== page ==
Optimizing the schedule for an organization with hundreds to thousands of nurses and care providers is far beyond the capability of simplistic scheduling products (not to mention manual approaches). The complexity is due to the number of events that must be taken into account when developing a schedule such as travel distance, travel time, overtime costs, labor costs, employee availability and skills, patient or member availability and preferences, contractor availability, regulations and a myriad of other inputs. With FSM schedule optimization, an organization can create an optimal schedule that meets unique business rules that can:
• Minimize associated costs related to care delivery such as travel time, overtime and missed appointments;
• Meet patient and regulatory requirements by assigning only the person with the correct skill set for the visit.
An emerging trend in the home healthcare space is providers offering new services that deliver specialized, hospital-level care. For example, one program provides a 7 day a week offering that promises a 2-hour response to a patient call. While the benefits to the patient are great, the potential strain on the organization that has to schedule these appointments could prove to be difficult.
"As healthcare organizations scale, they need to invest in technologies like FSM software..."
The organization will need to estimate capacity, understand who can make the appointment (taking into account travel time and other business objectives) and who has the correct skill set to deliver care. These variables highlight the need for schedule optimization (and capacity planning) to calculate all of these variables to help deliver cost effective and safe care while delivering on their promise.
Schedule optimization provides real, tangible business results for organizations. The approach organizations take to optimize scheduling and appointment booking often depends on unique business policy and goals. Some healthcare organizations might prioritize on time arrivals or decreasing overtime, while others might prioritize a reduction in travel time. With schedule optimization software, organizations can define business goals and quality metrics, then tune the scheduling policy to comply with these variables. For example, let’s look at an organization that prioritizes on-time arrivals as a key business KPI. You have two customers who live on opposite ends of town and there’s only one nurse available in the area that is certified to deliver care. How can this organization meet the patient and regulatory requirements while maintaining business policy?
If that nurse runs into unexpected traffic, or the previous appointment runs over, he might arrive late to the next visit. With schedule optimization, the scheduler can recognize the possible conflict and assign the appointments with enough buffer to ensure an on-time arrival, meeting that business objective and satisfying a patient need.
FSM software provides advanced schedule optimization that enable a healthcare provider to schedule and manage hundreds to thousands of patient appointments. Not only does this help control costs with better routing and a reduction in overtime, it also helps to deliver a better experience for both the patient and the employee. For example, extended travel times can increase turnover among caregivers. In fact, a study that found that for every 15-mile increment that an employee must travel to a client, that provider becomes two times more likely to leave the organization. In an industry that is struggling to find and keep talent, improving travel time can be a great employee retention tool.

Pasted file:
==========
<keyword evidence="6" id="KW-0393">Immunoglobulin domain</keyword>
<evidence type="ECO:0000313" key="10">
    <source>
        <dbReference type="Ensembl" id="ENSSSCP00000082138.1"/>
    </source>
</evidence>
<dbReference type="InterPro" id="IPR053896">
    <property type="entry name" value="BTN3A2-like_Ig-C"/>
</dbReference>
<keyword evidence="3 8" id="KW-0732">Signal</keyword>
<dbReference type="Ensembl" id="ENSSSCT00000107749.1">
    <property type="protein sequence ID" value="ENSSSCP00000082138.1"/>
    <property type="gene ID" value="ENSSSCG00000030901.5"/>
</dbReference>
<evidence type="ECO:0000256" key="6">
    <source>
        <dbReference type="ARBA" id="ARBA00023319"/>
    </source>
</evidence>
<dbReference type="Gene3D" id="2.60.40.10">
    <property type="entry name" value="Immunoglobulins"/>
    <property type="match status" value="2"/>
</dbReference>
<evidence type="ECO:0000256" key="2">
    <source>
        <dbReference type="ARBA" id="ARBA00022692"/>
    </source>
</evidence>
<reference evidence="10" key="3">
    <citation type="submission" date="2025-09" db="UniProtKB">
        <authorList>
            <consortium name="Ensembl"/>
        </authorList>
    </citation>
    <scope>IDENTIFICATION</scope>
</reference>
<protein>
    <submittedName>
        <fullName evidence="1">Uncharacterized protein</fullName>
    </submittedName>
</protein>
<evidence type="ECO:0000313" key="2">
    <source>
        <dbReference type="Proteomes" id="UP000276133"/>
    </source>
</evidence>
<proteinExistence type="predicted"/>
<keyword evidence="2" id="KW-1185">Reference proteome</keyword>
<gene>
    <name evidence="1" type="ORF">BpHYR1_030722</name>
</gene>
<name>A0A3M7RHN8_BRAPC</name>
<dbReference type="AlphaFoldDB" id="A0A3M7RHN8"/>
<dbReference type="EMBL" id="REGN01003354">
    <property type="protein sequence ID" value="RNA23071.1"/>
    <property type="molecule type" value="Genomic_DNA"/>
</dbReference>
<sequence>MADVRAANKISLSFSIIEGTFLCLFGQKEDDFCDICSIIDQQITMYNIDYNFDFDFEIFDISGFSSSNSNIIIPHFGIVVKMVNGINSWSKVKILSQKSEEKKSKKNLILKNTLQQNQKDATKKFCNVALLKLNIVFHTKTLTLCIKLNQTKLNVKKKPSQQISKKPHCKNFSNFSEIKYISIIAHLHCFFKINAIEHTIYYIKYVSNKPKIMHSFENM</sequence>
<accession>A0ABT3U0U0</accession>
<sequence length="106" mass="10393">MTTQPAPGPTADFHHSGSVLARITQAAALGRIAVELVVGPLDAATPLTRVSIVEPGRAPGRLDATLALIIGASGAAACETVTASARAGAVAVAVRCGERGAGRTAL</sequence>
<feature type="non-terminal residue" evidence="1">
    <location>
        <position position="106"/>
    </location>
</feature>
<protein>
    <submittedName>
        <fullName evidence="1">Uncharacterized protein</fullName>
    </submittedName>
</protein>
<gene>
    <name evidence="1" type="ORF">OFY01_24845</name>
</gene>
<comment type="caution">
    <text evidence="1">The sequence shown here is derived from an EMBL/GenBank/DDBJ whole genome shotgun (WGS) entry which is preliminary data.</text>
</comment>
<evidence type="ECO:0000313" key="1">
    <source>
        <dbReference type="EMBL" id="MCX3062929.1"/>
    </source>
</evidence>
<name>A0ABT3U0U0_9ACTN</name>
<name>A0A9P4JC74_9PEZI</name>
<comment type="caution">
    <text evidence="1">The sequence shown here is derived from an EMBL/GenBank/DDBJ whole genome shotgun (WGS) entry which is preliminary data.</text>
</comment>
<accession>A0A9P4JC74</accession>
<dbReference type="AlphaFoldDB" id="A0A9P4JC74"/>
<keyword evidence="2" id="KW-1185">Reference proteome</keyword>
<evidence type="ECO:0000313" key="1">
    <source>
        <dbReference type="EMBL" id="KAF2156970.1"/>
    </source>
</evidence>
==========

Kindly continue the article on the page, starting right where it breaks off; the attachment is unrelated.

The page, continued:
As healthcare organizations scale, they need to invest in technologies like FSM software that will help enable this growth in order to cost effectively improve operations and, most importantly, ensure that patient care does not suffer.
Paul Whitelam is VP Product Marketing at ClickSoftware.
In the latest Field Service Podcast, Cheryl Anne Sanderson, Operations Director at G4S FM UK and Ireland, discusses the struggle in attracting the next generation of technicians and engineers and suggests influence must come from the top of a...
In the latest Field Service Podcast, Cheryl Anne Sanderson, Operations Director at G4S FM UK and Ireland, discusses the struggle in attracting the next generation of technicians and engineers and suggests influence must come from the top of a business to change perceptions of those looking in who are considering a career in service.
In this special episode, Field Service News' Deputy Editor Mark Glover, speaks to the brilliant, forward thinking Cheryl-Anne Sanderson ahead of her keynote address at Field Service Connect next month; enticingly titled, Making Field Service Sexy. How to redefine industry perceptions to attract the next generation of bright minds and propel your field service into the digital era.
Cheryl is passionate about getting young people into the sector and this eye opening podcast goes deep into the issues behind the current workplace disparity and what can be done, if anything, to remedy it.
An essential listen!
You can find out more information about Field Service Connect which takes place on 15 and 16 May at Celtic Manor, South Wales here.